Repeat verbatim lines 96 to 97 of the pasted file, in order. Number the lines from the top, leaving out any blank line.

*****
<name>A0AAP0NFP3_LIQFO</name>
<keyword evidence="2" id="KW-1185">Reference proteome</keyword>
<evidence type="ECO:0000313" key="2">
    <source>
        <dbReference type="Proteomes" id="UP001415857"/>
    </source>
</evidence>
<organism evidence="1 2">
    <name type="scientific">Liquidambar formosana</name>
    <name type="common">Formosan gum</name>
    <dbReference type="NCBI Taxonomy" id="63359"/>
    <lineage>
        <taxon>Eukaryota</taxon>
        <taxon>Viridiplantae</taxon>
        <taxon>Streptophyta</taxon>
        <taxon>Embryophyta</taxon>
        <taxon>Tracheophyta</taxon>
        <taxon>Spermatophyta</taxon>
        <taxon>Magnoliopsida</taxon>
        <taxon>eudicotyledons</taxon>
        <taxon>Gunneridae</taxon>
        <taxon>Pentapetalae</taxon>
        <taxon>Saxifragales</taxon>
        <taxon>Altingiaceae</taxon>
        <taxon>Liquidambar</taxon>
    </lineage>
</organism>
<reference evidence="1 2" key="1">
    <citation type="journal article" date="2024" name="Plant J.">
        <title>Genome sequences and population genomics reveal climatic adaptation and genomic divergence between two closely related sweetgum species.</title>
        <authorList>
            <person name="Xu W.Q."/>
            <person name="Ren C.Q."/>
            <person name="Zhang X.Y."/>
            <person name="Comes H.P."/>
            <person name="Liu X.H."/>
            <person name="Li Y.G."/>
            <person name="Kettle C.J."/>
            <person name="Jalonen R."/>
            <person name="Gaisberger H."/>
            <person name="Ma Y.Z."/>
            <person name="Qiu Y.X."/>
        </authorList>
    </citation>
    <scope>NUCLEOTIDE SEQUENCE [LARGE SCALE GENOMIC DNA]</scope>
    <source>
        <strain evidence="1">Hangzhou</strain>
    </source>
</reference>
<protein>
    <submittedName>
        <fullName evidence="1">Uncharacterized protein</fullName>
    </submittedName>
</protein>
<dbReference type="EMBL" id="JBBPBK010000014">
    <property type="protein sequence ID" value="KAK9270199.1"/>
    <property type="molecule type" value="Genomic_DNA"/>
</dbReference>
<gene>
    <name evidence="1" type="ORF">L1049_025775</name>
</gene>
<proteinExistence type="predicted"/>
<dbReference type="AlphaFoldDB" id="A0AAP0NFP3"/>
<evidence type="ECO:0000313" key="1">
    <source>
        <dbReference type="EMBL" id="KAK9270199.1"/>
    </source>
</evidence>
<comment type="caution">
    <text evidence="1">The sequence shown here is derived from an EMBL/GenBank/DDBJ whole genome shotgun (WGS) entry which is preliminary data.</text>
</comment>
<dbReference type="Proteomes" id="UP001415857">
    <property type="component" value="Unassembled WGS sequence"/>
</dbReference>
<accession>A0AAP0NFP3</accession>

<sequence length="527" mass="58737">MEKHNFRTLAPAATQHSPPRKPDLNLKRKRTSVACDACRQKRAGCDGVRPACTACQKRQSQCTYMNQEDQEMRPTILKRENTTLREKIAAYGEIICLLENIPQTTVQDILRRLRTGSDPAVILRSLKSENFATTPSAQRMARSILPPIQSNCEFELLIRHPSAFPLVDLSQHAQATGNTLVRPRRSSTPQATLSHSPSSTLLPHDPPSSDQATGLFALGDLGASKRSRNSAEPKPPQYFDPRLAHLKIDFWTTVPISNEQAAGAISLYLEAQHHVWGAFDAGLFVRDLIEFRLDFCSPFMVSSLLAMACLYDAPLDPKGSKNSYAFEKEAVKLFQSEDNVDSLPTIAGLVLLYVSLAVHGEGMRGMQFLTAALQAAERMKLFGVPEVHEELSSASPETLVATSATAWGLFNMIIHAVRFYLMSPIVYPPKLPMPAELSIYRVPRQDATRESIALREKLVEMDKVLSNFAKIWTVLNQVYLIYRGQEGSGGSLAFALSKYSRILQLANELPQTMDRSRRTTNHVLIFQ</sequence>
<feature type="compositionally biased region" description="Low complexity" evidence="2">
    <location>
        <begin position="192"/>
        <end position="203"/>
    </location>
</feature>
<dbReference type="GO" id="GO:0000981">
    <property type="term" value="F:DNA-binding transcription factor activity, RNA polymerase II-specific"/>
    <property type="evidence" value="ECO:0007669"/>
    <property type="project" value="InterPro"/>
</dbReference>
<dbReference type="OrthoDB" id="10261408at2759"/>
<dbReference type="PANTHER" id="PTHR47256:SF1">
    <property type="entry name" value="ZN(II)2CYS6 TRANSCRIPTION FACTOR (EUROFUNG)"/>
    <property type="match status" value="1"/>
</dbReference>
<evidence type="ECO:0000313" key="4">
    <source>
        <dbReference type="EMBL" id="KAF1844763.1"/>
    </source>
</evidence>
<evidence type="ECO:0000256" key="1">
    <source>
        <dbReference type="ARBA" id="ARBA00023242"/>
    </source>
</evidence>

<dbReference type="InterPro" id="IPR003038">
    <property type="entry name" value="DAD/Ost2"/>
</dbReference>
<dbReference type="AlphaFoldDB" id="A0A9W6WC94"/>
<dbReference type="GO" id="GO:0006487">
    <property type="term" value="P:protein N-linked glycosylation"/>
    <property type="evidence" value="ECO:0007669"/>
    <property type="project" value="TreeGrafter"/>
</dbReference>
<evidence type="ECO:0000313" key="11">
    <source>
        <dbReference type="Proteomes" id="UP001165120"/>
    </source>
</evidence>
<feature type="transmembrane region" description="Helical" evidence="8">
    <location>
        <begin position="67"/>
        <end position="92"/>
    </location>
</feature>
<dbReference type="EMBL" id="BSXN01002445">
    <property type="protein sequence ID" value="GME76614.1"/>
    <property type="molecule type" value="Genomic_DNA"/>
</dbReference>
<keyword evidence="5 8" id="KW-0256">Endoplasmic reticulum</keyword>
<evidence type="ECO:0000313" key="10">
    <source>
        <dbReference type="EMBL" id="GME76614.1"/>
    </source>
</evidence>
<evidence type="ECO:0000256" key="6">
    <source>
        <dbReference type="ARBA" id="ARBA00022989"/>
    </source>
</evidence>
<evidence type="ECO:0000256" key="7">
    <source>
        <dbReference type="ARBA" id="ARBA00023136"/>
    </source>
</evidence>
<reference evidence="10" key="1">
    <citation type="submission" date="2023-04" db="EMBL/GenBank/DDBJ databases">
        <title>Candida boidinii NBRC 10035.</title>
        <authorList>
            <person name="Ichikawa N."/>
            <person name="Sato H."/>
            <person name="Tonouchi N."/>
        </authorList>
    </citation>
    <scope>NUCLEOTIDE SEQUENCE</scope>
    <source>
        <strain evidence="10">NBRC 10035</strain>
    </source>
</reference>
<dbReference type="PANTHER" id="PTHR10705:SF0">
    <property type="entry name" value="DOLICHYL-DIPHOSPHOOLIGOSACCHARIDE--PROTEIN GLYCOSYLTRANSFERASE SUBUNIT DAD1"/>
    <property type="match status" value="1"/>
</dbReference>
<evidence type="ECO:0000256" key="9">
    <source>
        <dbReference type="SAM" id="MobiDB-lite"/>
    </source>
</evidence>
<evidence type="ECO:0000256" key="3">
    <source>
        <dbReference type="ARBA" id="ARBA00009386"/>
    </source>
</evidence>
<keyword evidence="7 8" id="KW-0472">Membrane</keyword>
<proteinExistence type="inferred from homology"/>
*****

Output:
    </source>
</evidence>